How can I get a divorce in New Zealand?

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I want out! What you need to know to get a divorce

Separating from your spouse or partner can be a difficult and emotional process. Once you’ve decided that you want your relationship to end, there is a lot to think about, including the care of your children if you have them, dividing your relationship property and updating your will.

The process you’ll need to follow to formally and legally separate from your ex-partner will depend on whether you are legally married or in a civil union, or in a de facto relationship. In the legal profession, a “divorce” is referred to as a “dissolution of marriage” and is only available if you were in fact married or in a civil union partnership. People in a de facto relationship cannot get “divorced” but can enter into a separation agreement to clearly agree the division of their relationship property and childcare arrangements.

For all couples, there are a number of steps in the process to become separated. For married couples/civil union partners, you must be separated for two years before you can apply for a dissolution of marriage.

Are we truly separating?

Deciding to separate or divorce is a big decision that has a serious impact on your life, and cannot be made lightly. Before making a final decision, it’s important to really consider whether there is any chance of resolving the issues in your relationship, including attending couples’ counselling or other alternative methods.

What about the children?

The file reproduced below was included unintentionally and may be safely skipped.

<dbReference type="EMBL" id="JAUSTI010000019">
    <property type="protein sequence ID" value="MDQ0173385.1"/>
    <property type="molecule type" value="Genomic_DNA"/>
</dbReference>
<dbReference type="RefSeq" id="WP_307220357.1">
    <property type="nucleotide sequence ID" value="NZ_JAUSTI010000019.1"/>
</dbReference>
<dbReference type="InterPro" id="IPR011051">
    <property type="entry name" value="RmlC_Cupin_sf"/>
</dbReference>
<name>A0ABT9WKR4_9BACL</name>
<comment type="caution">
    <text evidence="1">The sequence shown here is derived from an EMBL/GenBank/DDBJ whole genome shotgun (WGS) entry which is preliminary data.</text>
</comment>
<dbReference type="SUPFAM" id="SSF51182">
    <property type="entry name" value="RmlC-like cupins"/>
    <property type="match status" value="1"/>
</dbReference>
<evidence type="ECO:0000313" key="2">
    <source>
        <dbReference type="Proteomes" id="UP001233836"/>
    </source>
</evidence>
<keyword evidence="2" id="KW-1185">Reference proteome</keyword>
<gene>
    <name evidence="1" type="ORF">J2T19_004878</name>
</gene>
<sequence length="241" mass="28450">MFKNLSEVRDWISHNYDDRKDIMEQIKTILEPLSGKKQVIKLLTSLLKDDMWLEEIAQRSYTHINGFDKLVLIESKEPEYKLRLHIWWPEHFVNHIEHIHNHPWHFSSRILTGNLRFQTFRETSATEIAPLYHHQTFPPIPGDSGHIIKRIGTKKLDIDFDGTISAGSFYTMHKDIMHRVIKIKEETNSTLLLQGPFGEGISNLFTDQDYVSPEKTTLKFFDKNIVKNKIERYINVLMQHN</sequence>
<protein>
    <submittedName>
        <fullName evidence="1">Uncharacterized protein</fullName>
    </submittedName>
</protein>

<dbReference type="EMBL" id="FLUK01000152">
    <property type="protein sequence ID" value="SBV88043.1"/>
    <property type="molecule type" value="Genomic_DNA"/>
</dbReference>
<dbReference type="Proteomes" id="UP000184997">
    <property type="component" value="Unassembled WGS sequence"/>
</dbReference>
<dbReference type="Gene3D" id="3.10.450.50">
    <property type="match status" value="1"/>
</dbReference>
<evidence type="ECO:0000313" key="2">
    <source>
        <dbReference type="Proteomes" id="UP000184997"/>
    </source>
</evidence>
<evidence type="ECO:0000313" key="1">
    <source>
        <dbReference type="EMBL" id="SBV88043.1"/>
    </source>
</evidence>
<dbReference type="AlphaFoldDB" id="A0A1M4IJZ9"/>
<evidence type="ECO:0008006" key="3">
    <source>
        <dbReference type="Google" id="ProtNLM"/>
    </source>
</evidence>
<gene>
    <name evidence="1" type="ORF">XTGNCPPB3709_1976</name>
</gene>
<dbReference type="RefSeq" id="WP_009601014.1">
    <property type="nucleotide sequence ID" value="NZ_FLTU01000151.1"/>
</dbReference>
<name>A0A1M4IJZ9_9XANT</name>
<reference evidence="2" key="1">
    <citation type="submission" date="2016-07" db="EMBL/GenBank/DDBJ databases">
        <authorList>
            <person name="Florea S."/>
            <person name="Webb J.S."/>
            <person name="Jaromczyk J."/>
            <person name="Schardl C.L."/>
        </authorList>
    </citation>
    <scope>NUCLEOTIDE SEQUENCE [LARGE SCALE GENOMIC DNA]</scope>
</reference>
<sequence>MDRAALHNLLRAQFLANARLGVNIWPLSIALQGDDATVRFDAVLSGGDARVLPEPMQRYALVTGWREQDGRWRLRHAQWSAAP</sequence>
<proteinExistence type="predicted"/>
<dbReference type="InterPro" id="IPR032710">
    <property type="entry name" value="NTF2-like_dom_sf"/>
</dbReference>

If you have children with your partner or spouse, you will need to make decisions about their day to day care and other guardianship issues when separating. Disputes often arise in this area and can result in lengthy discussions, involving lawyers and/or mediation. If you still can’t agree, the Family Court will have to decide your childcare arrangements.

How do we deal with our Relationship Property?

In New Zealand the Property (Relationships) Act 1976 (the Act) covers married couples, civil union couples and de facto   whose relationship has lasted three years (with some exceptions).

The Act determines what is classed as relationship property or as separate property. Under the Act, relationship property is divided equally between both parties (unless an exception applies). Relationship property typically includes things such as your family home, household chattels, vehicles, income and KiwiSaver, as well as your relationship debts and liabilities.

Dividing relationship property can become very heated, and we strongly recommend discussing your rights and entitlements with a lawyer before discussing it with your ex-partner.

Separation agreements

You will need to enter into a Separation & Relationship Property Agreement to finalise the division of your relationship property, or if you can’t agree, receive orders from the Family Court as to who gets what. Going to the Family Court can be an expensive and time-consuming process for both parties.

A Separation Agreement needs to drafted by either your lawyer or your ex-partner’s lawyer. It acknowledges that your relationship has ended by way of separation and deals with the division of your relationship property. In order for the Separation Agreement to be valid it must meet specific requirements under the Act, including each party receiving independent legal advice from separate lawyers at separate law firms.

Do I need to update my Will?

The short answer is yes. If you have separated from your spouse or partner but not yet obtained a dissolution of marriage/civil union, then your Will is still valid, meaning your ex-partner would still receive anything you had left to them, even though you are separated.

If you have obtained a dissolution of marriage/civil union since your most recent Will, then any reference to your ex-spouse is removed from your Will while all other clauses will remain the same.